Training camp is finally underway! Football is just around the corner. For dynasty owners, it never stopped. However, now we all begin to see all of that work put into the offseason come into fruition. Back-end roster management is a perpetual pain point for any owner. Especially in-season, this skill becomes critical. More often than not, the other members of your league are just as educated as you are. This requires you to be ahead of the game and identify players to be picked up or dropped before others can. Luckily, I’ve got you covered.
Greg Dortch WR – NY JETS
The first point to bring up regarding Greg Dortch was his lackluster combine performance. It was not ideal. However, I, for one, believe that Dortch outperforms these measurements on the football field.
Dortch is a slender-framed big-play threat who could find some playing time as early as this year. Standing strong at 5 feet 6 inches and about 173 pounds, Dortch has the ability to be used as a gadget-type player at the NFL level. He should begin to see reps as a returner right away and will have the opportunity to compete for snaps on offense. When I envision a role for Dortch in the NFL, it’s one similar to that of Tarik Cohen. Now, the caveat to this is that by no stretch of the imagination will Dortch play running back and be taking handoffs consistently. There is a role, however, where Dortch is lining up in the backfield and taking a couple of handoffs a game simply to get the ball in his hands. Dortch is creative with the ball in his hands. The one true concern would be Dortch’s ability to withstand constant contact. Dortch departed Wake Forest with a dominator rating of 39.4% and an early breakout age of 19.1. He was getting plenty of touches at the college level and has no reported injury history so this lessens the concern a bit. The former Demon Deacon will also need an offensive coordinator that is willing to manufacture touches just to get the ball in his hands, similar to what Matt Nagy and his staff do for Cohen. Dortch will have a legitimate opportunity to make the Jets roster in September and is only a big play or two away from being heavily sought out on the waiver wire.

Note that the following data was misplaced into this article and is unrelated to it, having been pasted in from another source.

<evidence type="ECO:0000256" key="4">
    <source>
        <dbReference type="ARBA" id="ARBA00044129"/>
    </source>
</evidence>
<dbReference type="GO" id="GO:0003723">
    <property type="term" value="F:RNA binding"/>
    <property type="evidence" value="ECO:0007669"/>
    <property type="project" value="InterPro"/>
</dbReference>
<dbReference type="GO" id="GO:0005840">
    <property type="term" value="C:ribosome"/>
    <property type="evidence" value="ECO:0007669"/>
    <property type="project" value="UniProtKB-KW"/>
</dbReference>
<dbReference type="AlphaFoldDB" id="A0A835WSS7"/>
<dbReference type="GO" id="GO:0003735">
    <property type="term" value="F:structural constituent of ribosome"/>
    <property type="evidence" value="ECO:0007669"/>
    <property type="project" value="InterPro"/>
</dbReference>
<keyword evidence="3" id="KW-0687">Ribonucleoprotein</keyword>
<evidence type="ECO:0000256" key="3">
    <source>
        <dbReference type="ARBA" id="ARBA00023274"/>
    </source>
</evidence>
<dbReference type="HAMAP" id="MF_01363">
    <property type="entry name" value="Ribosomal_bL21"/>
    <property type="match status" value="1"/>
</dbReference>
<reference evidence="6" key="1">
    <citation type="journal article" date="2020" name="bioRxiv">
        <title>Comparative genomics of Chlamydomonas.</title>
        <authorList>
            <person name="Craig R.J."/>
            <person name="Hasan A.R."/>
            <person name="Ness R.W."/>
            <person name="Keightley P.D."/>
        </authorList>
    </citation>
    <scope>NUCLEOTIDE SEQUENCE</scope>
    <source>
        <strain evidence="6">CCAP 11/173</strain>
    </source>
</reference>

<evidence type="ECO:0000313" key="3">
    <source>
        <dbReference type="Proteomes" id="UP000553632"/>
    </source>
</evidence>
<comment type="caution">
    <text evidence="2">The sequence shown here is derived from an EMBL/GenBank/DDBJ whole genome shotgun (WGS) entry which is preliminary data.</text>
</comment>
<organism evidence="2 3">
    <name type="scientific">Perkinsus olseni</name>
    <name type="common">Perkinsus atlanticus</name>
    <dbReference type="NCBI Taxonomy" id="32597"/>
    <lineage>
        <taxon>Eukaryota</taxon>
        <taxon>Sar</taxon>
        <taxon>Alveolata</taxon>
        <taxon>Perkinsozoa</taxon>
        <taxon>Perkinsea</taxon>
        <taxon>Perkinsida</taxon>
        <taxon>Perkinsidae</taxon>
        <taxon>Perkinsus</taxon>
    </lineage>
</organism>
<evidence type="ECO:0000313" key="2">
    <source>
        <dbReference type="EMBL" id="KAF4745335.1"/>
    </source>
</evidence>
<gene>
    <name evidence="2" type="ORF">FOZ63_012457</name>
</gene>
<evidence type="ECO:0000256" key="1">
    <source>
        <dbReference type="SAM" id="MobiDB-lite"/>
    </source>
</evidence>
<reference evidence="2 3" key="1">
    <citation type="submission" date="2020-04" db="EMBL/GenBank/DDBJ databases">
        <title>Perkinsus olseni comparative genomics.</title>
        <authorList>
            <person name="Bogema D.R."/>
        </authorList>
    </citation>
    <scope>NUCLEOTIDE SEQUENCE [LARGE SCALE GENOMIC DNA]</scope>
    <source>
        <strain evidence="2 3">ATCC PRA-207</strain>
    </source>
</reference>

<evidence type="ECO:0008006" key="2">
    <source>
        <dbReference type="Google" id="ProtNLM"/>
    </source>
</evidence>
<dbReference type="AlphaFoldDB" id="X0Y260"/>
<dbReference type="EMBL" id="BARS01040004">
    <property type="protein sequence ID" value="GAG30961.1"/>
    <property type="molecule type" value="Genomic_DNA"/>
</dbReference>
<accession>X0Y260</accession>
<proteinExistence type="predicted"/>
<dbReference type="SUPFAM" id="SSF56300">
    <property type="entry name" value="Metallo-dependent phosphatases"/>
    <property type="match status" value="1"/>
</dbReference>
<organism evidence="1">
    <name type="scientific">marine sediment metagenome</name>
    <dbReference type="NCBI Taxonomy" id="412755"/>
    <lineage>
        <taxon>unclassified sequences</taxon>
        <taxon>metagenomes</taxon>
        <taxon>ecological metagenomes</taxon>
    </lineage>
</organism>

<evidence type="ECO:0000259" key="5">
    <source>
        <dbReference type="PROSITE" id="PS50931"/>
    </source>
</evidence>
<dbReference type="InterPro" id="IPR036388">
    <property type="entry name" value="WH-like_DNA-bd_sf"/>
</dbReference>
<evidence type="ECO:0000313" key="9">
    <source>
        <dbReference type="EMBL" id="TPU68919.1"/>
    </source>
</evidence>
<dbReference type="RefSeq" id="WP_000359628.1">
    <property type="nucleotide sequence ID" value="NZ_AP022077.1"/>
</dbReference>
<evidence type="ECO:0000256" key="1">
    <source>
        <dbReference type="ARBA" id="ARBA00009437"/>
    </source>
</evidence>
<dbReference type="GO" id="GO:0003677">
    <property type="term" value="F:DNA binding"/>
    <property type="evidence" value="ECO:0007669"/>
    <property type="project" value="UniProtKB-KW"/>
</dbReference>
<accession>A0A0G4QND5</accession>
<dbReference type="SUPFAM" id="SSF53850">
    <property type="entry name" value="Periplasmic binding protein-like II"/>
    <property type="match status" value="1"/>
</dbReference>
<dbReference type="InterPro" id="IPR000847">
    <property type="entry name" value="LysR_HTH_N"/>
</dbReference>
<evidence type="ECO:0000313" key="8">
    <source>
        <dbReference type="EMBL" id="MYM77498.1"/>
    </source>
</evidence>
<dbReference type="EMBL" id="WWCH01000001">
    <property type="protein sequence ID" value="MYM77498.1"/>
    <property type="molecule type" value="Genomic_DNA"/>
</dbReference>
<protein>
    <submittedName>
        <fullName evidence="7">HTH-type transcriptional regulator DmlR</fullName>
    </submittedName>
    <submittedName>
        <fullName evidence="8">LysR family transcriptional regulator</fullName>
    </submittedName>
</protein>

Myles Gaskin RB – Miami Dolphins
The “hot pick” here would be Preston Williams, however, that hype train has already left the station. I decided to go with a bit more unconventional pick in Myles Gaskin. Gaskin was a 7th round pick in this past draft and will most likely be RB3 on Miami’s depth chart this upcoming season.
Gaskin’s obstacles to relevancy include Kenyan Drake who burst onto the scene after the departure of Jay Ajayi and then Kallen Ballage, a 4th round pick in 2018. Drake is on the final year on his rookie deal and Ballage’s rookie season was a bit disappointing. Ballage averaged 5.3 yards per rushing attempt in 2018 on 36 attempts. However, one of those carries was for 75 yards; if we remove that carry from the calculation his average yards per rushing attempt plummets to 3.3. Ballage had a very productive career at Arizona State University and made a name for himself as a dynamic weapon out of the backfield both as a runner and as a receiver. He even posted a relative athletic score of 9.19. Ballage will likely get some opportunities to prove himself this season, but it’s not looking too bright at the moment. Gaskin left Washington with a dominator rating of 33.5%, good for the 77th percentile, and then tested out as an above-average athlete with a SPARQ score of 119.6 (75th percentile). Gaskin has the proven ability to carry the ball and be a receiver out of the backfield. If Ballage struggles early, Gaskin could easily slip into a receiving role for this Dolphins offense. There’s a good chance that Drake could be playing elsewhere next season given the current condition of the running back market. Gaskin is worth a stash simply for the possibility of a strong opportunity ahead.